January 29, 2013
Tech Pubs Tuesday: Catching Regressions in Writing
Like everyone else, I make plenty of huge embarrassing typos. Over the years, I’ve tried to discover patterns in how and when I make basic errors.
Perhaps the most common scenario is when I start out with a paragraph that’s correct, and then decide to wordsmith a sentence or clause within that paragraph. For me at least, this is a huge DANGER ZONE moment — there’s an excellent chance that fixing that little passage will actually spawn more errors.
Just to pick a random example, I might start with a paragraph like,
Perhaps one of the most common scenarios is when I start out with a paragraph that’s correct, and then decide to wordsmith a sentence or clause within that paragraph. For me at least, this is a huge DANGER ZONE moment — there’s an excellent chance that fixing that little passage will actually spawn more errors.
Then I decide that the lead sentence would be stronger if I said, “the most common” instead of the more hedging, “one of the most common.” So I change the paragraph:
Perhaps the most common scenarios is when I start out with a paragraph that’s correct, and then decide …
Oops! I forgot to change “scenarios” back to singular. There’s something about going back and focusing on a tiny section of text that makes me forget about overall coherence at the sentence and paragraph.
If this kind of thing trips you up as well, you can do one of two things.
Option A is to do what many professional writers tell you to do: write your entire rough draft without any editing, then go back and do a big editing sweep. Editing entire passages all at once means you’re less likely to make this kind of coherence error.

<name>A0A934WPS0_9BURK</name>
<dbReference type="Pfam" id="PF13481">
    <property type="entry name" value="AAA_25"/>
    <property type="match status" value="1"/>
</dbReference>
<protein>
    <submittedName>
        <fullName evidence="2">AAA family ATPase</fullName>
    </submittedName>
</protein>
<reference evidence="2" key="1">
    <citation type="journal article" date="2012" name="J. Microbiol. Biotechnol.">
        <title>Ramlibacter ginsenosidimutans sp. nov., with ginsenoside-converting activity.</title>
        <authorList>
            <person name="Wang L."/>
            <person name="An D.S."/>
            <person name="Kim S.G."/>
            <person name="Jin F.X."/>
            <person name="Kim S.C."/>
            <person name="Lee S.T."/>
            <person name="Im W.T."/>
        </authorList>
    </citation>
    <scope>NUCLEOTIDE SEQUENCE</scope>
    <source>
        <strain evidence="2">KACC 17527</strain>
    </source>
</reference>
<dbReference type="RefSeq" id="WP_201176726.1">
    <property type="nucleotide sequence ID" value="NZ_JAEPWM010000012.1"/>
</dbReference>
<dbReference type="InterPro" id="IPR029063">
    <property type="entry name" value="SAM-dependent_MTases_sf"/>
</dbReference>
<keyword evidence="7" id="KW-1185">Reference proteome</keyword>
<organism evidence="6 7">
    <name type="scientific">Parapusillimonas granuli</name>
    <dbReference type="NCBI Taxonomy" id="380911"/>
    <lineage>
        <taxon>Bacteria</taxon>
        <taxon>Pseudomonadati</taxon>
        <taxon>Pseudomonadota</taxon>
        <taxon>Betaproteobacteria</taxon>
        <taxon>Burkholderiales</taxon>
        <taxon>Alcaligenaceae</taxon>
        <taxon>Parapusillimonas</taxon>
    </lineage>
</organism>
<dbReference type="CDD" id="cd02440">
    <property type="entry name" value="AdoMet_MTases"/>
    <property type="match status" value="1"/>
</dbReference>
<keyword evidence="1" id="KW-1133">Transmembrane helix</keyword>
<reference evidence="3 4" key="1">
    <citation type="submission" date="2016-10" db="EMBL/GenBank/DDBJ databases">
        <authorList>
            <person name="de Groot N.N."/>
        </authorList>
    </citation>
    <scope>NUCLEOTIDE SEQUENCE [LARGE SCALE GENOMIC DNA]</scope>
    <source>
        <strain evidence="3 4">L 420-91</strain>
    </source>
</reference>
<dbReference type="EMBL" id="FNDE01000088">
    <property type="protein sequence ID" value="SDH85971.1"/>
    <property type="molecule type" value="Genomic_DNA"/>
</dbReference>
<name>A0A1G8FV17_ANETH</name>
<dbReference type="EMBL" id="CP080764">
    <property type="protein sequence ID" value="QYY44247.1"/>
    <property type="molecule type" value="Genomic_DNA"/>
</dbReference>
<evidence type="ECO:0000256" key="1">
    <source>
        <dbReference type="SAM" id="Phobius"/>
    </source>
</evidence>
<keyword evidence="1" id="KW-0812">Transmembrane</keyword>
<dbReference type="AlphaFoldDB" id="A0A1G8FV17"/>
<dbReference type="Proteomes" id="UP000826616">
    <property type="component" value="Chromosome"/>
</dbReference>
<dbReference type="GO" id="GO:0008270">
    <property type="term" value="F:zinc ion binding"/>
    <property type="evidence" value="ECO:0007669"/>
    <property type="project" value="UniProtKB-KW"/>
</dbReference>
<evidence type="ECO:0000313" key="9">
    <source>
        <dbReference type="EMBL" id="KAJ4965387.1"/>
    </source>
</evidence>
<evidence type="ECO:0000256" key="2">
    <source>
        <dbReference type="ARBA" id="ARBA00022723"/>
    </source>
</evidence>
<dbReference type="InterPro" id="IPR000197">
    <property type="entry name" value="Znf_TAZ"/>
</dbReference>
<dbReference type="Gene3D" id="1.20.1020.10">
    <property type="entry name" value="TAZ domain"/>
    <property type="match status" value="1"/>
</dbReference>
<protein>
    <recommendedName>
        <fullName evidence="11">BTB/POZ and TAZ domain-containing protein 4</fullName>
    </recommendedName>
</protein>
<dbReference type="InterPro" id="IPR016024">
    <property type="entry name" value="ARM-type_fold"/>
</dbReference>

Unfortunately, I’ve never written that way. I am a writer who backtracks. Always have been, always will be.
So Option B is to cultivate a sense of hyper-awareness anytime you go back and refactor something you’ve just written. This is the approach I take. If you go back and fix up something you’ve just written, the hairs on the back of your neck should rise.
If it helps, you can think of it this way:
- each sentence in a paragraph is like a function
- all the sentences in a paragraph work together like a collection of functions in a small class or module
- if you tweak a sentence that already works, that’s like changing the arguments or the return value of a function that already works. So… are you sure you didn’t screw up something else that depends on that sentence?
You might be wondering, “Are there test suites for sentences?” In fact, yes, there are! These test suites are called “technical copyeditors,” and they’re very expensive to run (even once).
So in lieu of that, your next best option is to go back and eyeball the rest of the paragraph. At a minimum, carefully read the preceding and following clauses for tense agreement, etc. That should catch most of these “regression” style writing errors, but keep in mind that the best defense is always to get another pair of eyes on your work.